When we talk about beauty sleep, it does not necessarily mean someone goes to sleep looking like Gollum and wakes up looking like George Clooney. The old sayings about beauty sleep are more in reference to keeping skin healthy, preventing wrinkles, having lush hair, and other such features attributed to, basically, a healthy body. With that said let’s dig into some work conducted by scientists at the University of Manchester. This study specifically revolves around sleep’s relationship to our extra cellular matrix, which is kind of like a loosely woven scaffolding throughout the body. This matrix exists between and around your cells and provides biochemical support throughout the entire body! 

This matrix has parts that are "sacrificed" by the body daily through normal wear and tear. Brushing your teeth, sneezing, bumping into something, and a myriad of other things stress the matrix, which provides healthy biochemical support everywhere. Only with a proper night of sleep can the body repair the strong core permanent parts of the matrix. Insufficient sleep, however, can damage this vital body wide network resulting in many of the physical qualities associated with aging early. Beauty is in the eye of the beholder of course, but sleep certainly does play a role in keeping us healthy and vibrant. 

You are WHEN you eat:

In a recent study, scientists experimented on mice and fruit flies by putting them on a time-restricted eating schedule. After seeing those results, the researchers took it to a more relatable level, human testing. This was only a group of 19 individuals, a small feasibility study. Patients diagnosed with at least three of the five criteria for metabolic syndrome (obesity, high blood sugar, high blood pressure, high levels of bad cholesterol and low levels of good cholesterol) were all participants in this restricted-time diet. For 10 hours, between 9 am and 7 pm, these subjects could eat whatever they wanted, but beyond that window of time, they could only consume water or vital medications. In addition to the limited-time eating schedules, these patients also wore a smartwatch to track activity and sleep times.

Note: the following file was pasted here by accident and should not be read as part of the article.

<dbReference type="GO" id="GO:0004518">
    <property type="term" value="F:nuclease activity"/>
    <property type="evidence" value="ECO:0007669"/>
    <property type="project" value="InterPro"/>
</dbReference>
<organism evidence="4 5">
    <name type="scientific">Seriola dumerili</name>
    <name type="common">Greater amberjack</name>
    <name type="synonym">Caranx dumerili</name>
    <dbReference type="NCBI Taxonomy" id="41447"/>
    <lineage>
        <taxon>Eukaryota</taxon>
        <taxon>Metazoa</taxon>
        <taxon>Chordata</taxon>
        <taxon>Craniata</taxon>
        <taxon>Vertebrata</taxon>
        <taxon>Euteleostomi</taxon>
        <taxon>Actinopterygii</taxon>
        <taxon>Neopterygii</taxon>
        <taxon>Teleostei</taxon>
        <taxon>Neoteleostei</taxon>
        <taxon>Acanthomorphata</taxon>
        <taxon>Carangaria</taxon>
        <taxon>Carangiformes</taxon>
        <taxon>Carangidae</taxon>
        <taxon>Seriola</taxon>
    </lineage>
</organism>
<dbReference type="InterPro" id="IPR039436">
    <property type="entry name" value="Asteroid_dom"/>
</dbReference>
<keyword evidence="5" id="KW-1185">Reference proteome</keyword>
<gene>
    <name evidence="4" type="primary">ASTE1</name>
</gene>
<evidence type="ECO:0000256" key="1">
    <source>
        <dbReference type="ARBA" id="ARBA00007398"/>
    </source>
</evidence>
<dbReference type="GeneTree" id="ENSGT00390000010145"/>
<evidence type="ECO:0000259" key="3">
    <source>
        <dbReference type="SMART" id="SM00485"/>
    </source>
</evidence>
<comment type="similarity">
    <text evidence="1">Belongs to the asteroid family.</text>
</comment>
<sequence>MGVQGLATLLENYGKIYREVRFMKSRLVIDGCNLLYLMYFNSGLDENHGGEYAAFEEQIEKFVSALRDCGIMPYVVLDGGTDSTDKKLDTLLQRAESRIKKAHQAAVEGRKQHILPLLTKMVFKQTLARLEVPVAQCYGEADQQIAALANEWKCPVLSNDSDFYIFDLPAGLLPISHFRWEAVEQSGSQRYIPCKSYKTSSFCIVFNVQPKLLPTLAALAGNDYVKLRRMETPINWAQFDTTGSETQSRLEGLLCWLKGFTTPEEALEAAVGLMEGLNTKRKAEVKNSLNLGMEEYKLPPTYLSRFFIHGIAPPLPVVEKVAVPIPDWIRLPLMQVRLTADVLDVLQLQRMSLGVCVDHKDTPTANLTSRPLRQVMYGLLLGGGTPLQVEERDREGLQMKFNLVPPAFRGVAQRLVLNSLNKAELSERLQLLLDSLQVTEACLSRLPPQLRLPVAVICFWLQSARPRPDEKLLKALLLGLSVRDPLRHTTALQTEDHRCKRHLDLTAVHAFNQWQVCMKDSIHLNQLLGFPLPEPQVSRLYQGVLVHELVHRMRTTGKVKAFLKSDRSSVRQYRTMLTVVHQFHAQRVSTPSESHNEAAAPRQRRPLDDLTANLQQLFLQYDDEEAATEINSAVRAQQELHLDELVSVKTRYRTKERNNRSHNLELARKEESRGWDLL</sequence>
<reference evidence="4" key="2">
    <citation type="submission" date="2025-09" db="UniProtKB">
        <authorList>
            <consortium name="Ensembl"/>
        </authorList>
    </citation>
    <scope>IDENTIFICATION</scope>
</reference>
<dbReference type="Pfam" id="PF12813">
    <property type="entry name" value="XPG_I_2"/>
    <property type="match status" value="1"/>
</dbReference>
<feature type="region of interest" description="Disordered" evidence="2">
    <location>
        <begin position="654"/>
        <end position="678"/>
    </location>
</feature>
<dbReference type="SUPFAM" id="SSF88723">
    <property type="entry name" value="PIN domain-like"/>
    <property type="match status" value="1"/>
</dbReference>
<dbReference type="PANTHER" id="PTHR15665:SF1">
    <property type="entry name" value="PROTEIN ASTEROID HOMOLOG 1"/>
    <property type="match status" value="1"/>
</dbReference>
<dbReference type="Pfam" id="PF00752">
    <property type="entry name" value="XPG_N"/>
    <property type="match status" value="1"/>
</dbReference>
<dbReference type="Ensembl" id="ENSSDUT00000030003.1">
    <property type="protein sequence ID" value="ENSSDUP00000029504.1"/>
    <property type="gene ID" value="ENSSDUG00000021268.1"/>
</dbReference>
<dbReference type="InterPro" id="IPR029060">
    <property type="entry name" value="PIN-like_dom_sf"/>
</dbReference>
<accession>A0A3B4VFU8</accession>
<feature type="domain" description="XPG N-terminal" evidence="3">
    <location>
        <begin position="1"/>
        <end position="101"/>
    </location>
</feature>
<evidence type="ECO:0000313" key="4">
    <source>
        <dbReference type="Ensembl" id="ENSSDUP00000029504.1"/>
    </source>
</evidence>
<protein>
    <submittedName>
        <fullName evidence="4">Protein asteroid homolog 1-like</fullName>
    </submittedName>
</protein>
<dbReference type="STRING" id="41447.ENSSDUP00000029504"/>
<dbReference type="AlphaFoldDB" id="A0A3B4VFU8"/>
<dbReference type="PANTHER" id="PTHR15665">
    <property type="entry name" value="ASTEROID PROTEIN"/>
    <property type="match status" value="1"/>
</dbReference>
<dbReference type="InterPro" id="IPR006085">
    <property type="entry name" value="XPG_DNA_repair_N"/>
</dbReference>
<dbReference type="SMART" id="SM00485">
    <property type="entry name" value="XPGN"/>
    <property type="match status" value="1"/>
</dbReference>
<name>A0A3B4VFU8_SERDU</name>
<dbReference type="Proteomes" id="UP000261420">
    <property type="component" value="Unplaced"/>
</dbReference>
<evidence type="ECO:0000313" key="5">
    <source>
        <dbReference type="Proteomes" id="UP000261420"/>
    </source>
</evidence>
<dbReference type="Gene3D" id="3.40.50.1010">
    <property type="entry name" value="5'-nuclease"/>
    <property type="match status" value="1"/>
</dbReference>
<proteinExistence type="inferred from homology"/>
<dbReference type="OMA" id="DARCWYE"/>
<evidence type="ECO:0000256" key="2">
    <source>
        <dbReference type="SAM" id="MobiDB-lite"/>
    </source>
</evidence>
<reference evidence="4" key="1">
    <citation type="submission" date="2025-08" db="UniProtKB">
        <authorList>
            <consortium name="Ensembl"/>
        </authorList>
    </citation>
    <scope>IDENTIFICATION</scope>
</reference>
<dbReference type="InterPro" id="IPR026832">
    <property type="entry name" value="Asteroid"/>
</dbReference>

The results? After 12 weeks, they returned to the lab for a medical examination and to see what changes were observable since the beginning of this project. Most of them had lost a modest amount of body weight, their blood pressure was reduced, and nearly two-thirds of the patients also reported more restful sleep at night with little to no hunger around bedtime.

Tooth ache, bad. Tree bark, good

Ever wonder what humans did before pain killers were readily available? Especially because they would chew on strange things and attempt to clean out their mouths with very primitive options, causing much pain. So, what did they do for these toothaches? We have yet to find any fossils of ancient pharmacies, but we do know that our earliest relatives were able to use natural remedies to help offset some aches and pains. In a study from earlier this year, scientists further looked into how ancient humans would combat aches and pains. Poplar tree bark, packed with salicylic acid, became a favorite choice for ancient humans to chew on when in pain. Salicylic acid is the active ingredient in aspirin. While life has drastically changed thanks to our ability to harness science and technology, many of our basic daily issues remain the same. We occasionally have toothaches and we occasionally need pain relief. Knowing more about our past helps us better understand who we are and how we function in our world.